August depends on me to make phone calls to "the man." If I were to give him the phone number of the Ag-extension contact in the next Parish over, Plaqueminnes, who'll handle the soil sample, he'd demur. There'd be a confusing, garbled excuse.

Plaqueminnes is maybe even worse in terms of its history than St. Bernard. Judge Leander Perez was based down in that Parish. If I were Afr. American, I can tell you, I'd steer clear of Plaquemmines. The things I heard on my first visit to Plaqueminnes. Unh uh. Unbridled, 50's -era racism. Or would I? I don't know. What is the extent of white racism against black? And the other way. I've heard stories about broken windows, and taunts from Mama Sue's daughter in law. August's friends tell him it's not safe for a black man to attempt what he's doing -- work an acre down there by the Belle Chasse Ferry, the crossing point into Plaqueminnes. August blows them off. It's left that I'll make the call to the the Ag-Extension and August will call when he's collected the samples.

So, ha!, August and Mama Sue were talking when I stirred this morning, readying myself to get to the park before off-leash hours ended. I miss New Orleans when I'm in Prospect Park. Joggers, cyclists and other dog walkers pass and we don't make eye contact, let alone exchange the hearty 'hi, how are yous?' I'd be graced with on my travels up and down Guerra Drive. True, no one walks a dog in Violet. They're free to wander the streets, but mostly, they're tied up. They're guard dogs. I must have been the "northern novelty," carrying plastic bags with me on my daily walks with Violet to the levee.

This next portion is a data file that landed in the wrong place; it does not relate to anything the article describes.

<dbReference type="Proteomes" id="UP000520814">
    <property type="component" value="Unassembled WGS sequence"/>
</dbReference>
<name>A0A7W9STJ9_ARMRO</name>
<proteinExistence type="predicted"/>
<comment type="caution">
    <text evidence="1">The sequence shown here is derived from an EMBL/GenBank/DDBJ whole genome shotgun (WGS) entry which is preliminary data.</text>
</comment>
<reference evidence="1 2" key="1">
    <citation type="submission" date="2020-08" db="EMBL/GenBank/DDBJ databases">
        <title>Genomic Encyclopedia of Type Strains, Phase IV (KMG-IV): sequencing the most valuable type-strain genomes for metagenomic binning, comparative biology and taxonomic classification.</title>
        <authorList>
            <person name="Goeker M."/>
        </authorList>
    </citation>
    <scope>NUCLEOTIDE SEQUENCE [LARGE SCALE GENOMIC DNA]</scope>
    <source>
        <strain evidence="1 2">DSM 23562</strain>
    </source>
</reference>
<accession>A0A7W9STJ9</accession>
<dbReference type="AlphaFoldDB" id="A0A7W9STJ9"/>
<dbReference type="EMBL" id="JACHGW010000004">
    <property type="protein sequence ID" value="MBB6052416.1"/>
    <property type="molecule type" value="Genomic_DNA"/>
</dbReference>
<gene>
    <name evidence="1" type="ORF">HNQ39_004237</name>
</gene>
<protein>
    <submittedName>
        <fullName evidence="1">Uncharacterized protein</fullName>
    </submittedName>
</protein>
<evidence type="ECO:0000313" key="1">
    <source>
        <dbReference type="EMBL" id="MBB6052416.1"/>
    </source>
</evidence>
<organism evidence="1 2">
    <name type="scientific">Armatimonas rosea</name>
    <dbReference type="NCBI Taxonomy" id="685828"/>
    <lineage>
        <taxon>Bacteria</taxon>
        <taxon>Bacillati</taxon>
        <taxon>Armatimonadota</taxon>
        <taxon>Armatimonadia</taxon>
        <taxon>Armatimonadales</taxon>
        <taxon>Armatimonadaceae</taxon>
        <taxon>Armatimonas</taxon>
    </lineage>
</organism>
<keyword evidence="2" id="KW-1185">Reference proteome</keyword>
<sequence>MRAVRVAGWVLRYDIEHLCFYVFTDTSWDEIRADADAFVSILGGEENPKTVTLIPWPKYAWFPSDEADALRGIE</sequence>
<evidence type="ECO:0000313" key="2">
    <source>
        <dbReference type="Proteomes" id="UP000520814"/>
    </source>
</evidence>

1. Hey CS - found a way to read through the white on black by blowing up the print. An enjoyable read, even though I know a lot of story, and I somehow stand beside you in thinking it a good to put oneself out there. Now - the film!!!